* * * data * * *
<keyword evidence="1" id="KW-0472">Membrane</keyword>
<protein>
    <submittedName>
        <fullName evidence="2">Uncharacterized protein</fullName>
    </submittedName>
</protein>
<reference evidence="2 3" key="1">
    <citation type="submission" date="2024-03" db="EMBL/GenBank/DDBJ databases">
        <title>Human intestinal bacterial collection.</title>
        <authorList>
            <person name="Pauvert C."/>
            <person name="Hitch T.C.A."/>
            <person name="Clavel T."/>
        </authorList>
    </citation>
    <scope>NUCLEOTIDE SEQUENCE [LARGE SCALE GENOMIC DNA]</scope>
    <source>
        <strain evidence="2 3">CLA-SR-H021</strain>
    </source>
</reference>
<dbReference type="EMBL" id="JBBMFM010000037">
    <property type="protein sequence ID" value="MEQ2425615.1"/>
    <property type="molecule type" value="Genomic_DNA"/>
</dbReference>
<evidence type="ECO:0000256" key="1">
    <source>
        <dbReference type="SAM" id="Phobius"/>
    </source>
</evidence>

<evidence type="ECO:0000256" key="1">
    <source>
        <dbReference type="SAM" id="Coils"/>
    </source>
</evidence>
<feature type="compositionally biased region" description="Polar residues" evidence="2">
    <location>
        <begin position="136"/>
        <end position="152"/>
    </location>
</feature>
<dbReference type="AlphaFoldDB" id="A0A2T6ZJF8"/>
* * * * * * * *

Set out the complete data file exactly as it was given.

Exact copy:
<keyword evidence="1" id="KW-0472">Membrane</keyword>
<protein>
    <submittedName>
        <fullName evidence="2">Uncharacterized protein</fullName>
    </submittedName>
</protein>
<reference evidence="2 3" key="1">
    <citation type="submission" date="2024-03" db="EMBL/GenBank/DDBJ databases">
        <title>Human intestinal bacterial collection.</title>
        <authorList>
            <person name="Pauvert C."/>
            <person name="Hitch T.C.A."/>
            <person name="Clavel T."/>
        </authorList>
    </citation>
    <scope>NUCLEOTIDE SEQUENCE [LARGE SCALE GENOMIC DNA]</scope>
    <source>
        <strain evidence="2 3">CLA-SR-H021</strain>
    </source>
</reference>
<dbReference type="EMBL" id="JBBMFM010000037">
    <property type="protein sequence ID" value="MEQ2425615.1"/>
    <property type="molecule type" value="Genomic_DNA"/>
</dbReference>
<evidence type="ECO:0000256" key="1">
    <source>
        <dbReference type="SAM" id="Phobius"/>
    </source>
</evidence>

<evidence type="ECO:0000256" key="1">
    <source>
        <dbReference type="SAM" id="Coils"/>
    </source>
</evidence>
<feature type="compositionally biased region" description="Polar residues" evidence="2">
    <location>
        <begin position="136"/>
        <end position="152"/>
    </location>
</feature>
<dbReference type="AlphaFoldDB" id="A0A2T6ZJF8"/>